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Regulated by the RICS


 

1. Objective

To achieve the best rental and lease terms for our client (be they landlord or tenant) without undue delay and as far as reasonably possible to ensure continuity of rental income and to avoid the expense of a Court or third party determinations.

2. Basis of Renewal

  1. A lease is a contract between the landlord and the tenant allowing the latter to occupy a property on payment of an agreed rent and other agreed outgoings.
  2. At the lease end the tenant may wish to remain in possession of the property and therefore to agree terms for a new lease.  The tenant is entitled to a new lease on similar terms to the existing lease, under the provisions of the Landlord and Tenant Act 1954 (The Act).  This gives rights for continued occupation but these provisions can be excluded by specific wording in the existing lease (known as being “contracted out”). 

3. Rights to New Lease

  1. Where the lease is not “contracted out” there are set procedures under the Act by which the tenant may serve notice on the landlord requiring a new lease and if this is not agreed within a prescribed period the matter must be referred to the Courts for determination to preserve the tenant’s rights, although the Courts will usually agree to defer taking action if the parties are still in negotiations.
  2. There are also set procedures under the Act by which the landlord may serve notice on the tenant requiring them to vacate the property or to take a new lease and again if this is not agreed within a prescribed period the matter may be referred to the Courts.
  3. There are a limited number of grounds on which the landlord can prevent the tenant being granted a new lease - principally if the tenant has not complied with the obligations of the lease or where the landlord wishes to occupy the property for their own business or to redevelop and/or demolish the property.
  4. The Act provides that the new lease shall be on basically the same terms as the existing lease (unless there is good reason why they should be changed) but at a revised rent set at market value on the basis of the evidence at the date the rent is set.
  5. If the lease expires - and neither the landlord or the tenant take any action concerning the grant of a new lease - the tenant can “hold over” under the Act on the basis of the terms and the rent under the existing lease until an appropriate notice is served by either party starting the lease renewal procedures.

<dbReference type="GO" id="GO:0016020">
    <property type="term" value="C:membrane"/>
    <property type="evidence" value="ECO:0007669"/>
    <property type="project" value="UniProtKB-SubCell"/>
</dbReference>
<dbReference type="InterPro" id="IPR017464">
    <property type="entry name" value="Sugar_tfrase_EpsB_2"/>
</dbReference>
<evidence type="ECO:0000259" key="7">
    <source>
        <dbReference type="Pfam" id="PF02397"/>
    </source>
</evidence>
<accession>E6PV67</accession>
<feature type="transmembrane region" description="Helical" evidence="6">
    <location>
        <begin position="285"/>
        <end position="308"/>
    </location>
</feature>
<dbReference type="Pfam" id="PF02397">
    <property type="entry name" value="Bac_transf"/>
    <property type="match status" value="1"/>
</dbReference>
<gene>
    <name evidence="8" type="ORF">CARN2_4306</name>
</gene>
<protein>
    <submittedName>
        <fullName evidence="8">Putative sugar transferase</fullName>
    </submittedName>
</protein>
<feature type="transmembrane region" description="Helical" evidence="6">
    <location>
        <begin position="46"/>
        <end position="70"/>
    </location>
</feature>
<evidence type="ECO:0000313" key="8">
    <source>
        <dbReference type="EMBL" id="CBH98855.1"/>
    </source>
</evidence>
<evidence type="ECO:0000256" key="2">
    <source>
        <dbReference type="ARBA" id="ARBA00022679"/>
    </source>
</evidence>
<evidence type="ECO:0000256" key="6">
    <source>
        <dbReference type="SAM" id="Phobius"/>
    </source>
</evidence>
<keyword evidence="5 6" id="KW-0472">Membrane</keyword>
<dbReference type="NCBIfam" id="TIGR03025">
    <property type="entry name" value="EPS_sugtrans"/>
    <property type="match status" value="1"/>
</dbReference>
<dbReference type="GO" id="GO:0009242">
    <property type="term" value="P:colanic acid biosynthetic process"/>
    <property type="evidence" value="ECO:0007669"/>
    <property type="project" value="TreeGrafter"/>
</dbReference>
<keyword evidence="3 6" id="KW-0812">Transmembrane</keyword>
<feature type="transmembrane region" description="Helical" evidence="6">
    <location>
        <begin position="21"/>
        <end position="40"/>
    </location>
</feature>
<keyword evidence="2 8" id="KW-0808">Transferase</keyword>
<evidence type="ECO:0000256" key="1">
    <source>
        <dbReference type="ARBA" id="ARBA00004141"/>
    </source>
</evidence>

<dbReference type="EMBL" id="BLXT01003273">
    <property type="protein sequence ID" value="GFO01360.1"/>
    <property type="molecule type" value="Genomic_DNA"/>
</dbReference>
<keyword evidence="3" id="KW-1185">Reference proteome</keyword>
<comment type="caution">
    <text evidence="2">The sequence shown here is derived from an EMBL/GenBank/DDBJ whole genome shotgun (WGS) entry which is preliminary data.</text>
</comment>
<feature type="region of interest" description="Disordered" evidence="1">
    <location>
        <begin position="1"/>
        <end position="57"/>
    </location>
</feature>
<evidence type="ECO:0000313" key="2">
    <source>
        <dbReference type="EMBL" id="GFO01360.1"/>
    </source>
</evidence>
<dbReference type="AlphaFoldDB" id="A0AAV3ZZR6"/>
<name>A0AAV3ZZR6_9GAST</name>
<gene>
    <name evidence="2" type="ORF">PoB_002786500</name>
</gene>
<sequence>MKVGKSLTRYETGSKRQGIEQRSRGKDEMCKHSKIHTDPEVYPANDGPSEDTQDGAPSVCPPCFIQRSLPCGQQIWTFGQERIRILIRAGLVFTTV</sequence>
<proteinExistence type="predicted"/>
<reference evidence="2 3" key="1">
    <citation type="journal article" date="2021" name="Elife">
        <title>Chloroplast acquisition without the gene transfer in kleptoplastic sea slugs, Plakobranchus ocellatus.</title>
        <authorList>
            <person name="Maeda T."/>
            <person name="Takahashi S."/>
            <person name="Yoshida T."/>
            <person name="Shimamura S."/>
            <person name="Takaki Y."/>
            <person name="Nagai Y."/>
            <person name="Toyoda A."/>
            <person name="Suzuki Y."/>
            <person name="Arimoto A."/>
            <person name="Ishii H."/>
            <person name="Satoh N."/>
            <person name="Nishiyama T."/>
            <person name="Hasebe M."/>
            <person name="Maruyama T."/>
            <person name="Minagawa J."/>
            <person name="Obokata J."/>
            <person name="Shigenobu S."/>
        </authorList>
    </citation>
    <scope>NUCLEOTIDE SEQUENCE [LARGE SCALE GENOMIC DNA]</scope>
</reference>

4. Position “Outside” The Act

  1. If the provisions under the Act giving rights for continued occupation are excluded so that the lease is “contracted out” then there are no provisions by which the tenant can force the landlord to grant a new lease - other than on terms to which the landlord will agree.  Otherwise the tenant must leave the property at the end of the lease.
  2. If the lease is “contracted out” but no action is taken by the landlord to obtain possession or agree terms for a new lease and the tenant continues in occupation on the basis of the terms of the old lease - paying the same rent which is accepted by the landlord - after 6 months the tenant will obtain rights of occupation under the Act on the basis of a periodic tenancy.  The landlord cannot then obtain possession of the property except by following the procedures and subject to the restrictions imposed by the Act.

5. Dispute Procedure

If the terms of the new lease cannot be agreed they can be determined by the Courts.  Alternatively there is a procedure known as PACT where the Courts can appoint, at the parties request, a third party - normally a surveyor or solicitor - to set the new terms and rent.  These proceedings may be conducted as an arbitration or as a determination by an independent surveyor - depending on the parties request and the Court’s direction.

6. Lease Repairing Liability

  1. If the tenant leaves the property, they may be liable to pay to the landlord the cost of putting it into a reasonable state of repair on the basis of the condition in which the lease provides it should be returned to the landlord, to enable it to be re-let/ reoccupied.  This is called Dilapidations.
  2. However, if the landlord’s intention is to refurbish and improve the property or to redevelop or demolish it, this payment, either in part or in whole, may be avoided by the tenant.
  3. Please see notes in the Information Sheet on Lease Repairing Liability - Dilapidations

Please contact us on 01603 488023 (quoting 3. Rating. List 2010.  110503) if you are in need of advice or assistance on this topic